Members of the American Bankers Association will want to pick up a copy of the August Architectural Digest.
The monthly showcase of fine homes features the house built on Martha's Vineyard by ABA executive vice president Donald G. Ogilvie and his wife, Fan.
"Vineyard Variations" is an eight-page spread on the contemporary shingle-style home. "Longtime Vineyard residents Donald and Fan Ogilvie opted for an inland setting for their first year-round house on the island," readers are informed.
Set on five acres, the main house is augmented by a 1,400-square-foot carriage house, a "writer's shack," a croquet lawn, and a pool. The article also notes the main house has a "small gem of a library" and three chimneys.
The magazine leaves out key details, including square footage of the main house. In an interview, Mr. Ogilvie refused to say how big it is, how much it cost, or even what town it's in.
Mr. Ogilvie acknowledged that he considered how such a show of wealth would play with bankers. "We thought about that, but we did it primarily for the architects and the builders," he said. "The architects are very dear friends of ours."
The Ogilvies have had a house on Martha's Vineyard for 28 years. They sold that home to build this one. Mr. Ogilvie also has an apartment in Washington, where the ABA is headquartered.
Mr. Ogilvie has been head of the ABA's 400-person staff since 1985. He is paid roughly $550,000 in annual salary.
Community Development Financial Institutions Fund Director Kirsten Moy and deputy Steven Rohde handed in their resignations last week.
A Treasury inspector general report found that Ms. Moy ordered Mr. Rohde to insert four undated memos in the files of institutions that received grants under the program hours before congressional investigators reviewed the records.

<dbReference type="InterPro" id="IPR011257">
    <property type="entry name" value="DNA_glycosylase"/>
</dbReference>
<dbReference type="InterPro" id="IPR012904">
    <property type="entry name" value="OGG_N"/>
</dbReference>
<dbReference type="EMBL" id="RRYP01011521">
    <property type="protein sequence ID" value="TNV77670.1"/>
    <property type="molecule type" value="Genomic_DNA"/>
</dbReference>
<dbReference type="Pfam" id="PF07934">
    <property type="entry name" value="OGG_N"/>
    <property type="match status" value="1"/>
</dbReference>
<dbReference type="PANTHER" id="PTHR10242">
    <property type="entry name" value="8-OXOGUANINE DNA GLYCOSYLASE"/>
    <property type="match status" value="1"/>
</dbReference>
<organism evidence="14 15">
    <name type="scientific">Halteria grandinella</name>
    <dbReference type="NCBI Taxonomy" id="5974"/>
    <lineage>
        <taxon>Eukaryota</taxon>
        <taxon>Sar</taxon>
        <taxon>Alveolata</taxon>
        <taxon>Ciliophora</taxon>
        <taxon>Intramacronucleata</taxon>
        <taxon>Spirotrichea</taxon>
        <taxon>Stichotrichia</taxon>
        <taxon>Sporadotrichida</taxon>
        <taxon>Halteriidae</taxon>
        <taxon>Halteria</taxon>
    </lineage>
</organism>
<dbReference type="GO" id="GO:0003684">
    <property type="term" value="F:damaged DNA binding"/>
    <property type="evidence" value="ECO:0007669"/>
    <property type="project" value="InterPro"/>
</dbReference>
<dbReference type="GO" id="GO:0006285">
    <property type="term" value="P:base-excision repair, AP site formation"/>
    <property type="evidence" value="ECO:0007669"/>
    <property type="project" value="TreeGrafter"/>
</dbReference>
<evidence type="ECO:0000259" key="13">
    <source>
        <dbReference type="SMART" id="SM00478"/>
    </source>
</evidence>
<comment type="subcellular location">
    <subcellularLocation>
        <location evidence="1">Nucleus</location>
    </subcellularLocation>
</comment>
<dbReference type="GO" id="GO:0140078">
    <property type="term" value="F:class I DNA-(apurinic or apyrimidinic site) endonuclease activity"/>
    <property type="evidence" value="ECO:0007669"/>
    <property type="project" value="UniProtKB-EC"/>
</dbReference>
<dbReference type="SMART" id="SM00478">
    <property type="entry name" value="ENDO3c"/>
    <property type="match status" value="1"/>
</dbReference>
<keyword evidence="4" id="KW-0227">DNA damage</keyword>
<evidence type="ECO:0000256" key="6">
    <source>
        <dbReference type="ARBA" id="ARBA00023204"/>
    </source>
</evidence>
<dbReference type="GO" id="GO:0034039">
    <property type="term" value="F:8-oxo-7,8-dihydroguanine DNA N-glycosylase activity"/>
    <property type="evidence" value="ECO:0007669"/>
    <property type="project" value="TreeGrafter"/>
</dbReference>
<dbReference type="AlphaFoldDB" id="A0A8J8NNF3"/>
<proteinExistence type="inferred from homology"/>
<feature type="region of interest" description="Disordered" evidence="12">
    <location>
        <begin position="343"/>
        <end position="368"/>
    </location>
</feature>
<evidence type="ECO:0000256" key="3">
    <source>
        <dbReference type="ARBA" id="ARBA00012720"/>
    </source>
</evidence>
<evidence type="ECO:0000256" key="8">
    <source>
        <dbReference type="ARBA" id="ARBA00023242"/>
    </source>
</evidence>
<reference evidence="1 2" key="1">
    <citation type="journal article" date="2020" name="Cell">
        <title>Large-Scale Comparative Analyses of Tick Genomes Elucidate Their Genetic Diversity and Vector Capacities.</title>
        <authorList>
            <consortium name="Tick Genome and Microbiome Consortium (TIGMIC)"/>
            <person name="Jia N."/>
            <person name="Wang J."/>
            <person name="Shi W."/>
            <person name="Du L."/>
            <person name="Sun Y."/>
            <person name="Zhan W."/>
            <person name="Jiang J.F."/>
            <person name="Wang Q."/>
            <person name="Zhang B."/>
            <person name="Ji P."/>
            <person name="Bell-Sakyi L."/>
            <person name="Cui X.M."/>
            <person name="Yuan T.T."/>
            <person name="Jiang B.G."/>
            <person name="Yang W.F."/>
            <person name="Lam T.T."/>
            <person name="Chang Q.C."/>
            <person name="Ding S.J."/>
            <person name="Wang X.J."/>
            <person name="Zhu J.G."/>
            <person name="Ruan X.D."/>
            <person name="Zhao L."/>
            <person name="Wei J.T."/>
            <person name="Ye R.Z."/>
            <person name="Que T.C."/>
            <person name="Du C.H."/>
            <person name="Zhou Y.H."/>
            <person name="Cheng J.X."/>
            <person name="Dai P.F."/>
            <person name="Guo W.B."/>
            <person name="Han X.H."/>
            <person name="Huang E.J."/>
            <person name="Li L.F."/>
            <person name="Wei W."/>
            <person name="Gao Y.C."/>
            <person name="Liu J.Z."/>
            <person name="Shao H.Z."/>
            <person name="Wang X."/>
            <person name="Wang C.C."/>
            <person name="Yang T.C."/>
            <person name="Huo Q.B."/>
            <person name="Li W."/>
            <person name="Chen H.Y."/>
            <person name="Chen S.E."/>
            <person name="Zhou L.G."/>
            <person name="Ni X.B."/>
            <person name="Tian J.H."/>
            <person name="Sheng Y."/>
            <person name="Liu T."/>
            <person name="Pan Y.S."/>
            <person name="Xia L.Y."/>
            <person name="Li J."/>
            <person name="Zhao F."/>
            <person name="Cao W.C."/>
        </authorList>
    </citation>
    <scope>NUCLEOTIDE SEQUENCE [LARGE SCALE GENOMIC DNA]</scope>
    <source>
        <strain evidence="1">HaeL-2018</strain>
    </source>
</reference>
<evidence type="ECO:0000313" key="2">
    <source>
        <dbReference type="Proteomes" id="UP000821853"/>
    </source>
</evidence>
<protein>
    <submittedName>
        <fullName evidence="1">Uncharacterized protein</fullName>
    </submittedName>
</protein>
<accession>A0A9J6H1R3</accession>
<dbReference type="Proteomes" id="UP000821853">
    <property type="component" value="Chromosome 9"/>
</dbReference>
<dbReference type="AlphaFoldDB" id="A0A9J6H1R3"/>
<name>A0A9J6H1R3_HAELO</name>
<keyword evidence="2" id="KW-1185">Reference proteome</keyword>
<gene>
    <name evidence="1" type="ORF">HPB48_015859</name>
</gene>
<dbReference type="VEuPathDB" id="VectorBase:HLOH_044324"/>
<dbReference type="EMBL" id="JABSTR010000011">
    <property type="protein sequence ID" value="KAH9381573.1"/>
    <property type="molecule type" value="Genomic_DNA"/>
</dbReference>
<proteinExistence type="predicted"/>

"This action was a serious error of judgment," wrote Treasury Secretary Robert E. Rubin in an Aug. 6 letter to Rep. Spencer Bachus, R-Ala., chairman of the House Banking general oversight subcommittee. "I deeply regret this incident."
A task force headed by Treasury Under Secretary John D. Hawke Jr. is working to tighten internal controls, improve the application review process, and ensure proper documentation, Mr. Rubin added.
Rep. Bachus commended Mr. Rubin for taking "strong action."
"Kirsten Moy and Steve Rohde wrote spurious documents in a blatant, calculated attempt to mislead Congress and obstruct the subcommittee's investigation," Rep. Bachus said. "These are not low-level staffers."
Ms. Moy leaves in October and Mr. Rohde departs Aug. 30.
Freshman Reps. Robert Weygand of Rhode Island and Brad Sherman of California have been named to Democratic seats on the House Banking Committee. They fill one newly created slot and a vacancy created by the departure of Rep. Cynthia McKinney of Georgia, who moved to the National Security Committee. Rep. McKinney joined the Banking Committee in February 1996.
Rep. Weygand said he asked to join the panel because the banking industry is a major employer in his state. A former state legislator, he served on the Rhode Island House Corporations Committee, which handled banking issues. The committee now has 58 members.
ABA president Walter A. Dods Jr. will be inducted into the Bank Marketing Association's Hall of Fame in September. Mr. Dods worked his way up from the marketing department to become chairman and chief executive at First Hawaiian Bank, Honolulu.
Former BMA executive vice president Raymond Cheseldine also will be inducted in September during the group's annual marketing forum in Chicago. Started two years ago, the hall has eight other members.
Rep. Henry B. Gonzalez was released from the hospital Aug. 5 after a week-and-a-half stay. The 81-year-old Texas Democrat was admitted after complaining of fatigue and congestion. Doctors discovered he was suffering from an infection that arose after some dental work was done several months ago.
David B. Bundren, a banker who came to the ABA three years ago, joined Small Business Funding Corp. as vice president for business development in late July. Led by former Fannie Mae president James Murray, the Washington- based firm plans to securitize bank loans to small companies.
Mr. Bundren's job is to set up a network of lenders interested in regularly selling loans to investors. "Professionally and financially it made sense for me to come over here," he said. "It is real fun working for a start-up."
The ABA has not named a successor for Mr. Bundren, who was associate director for small-business banking.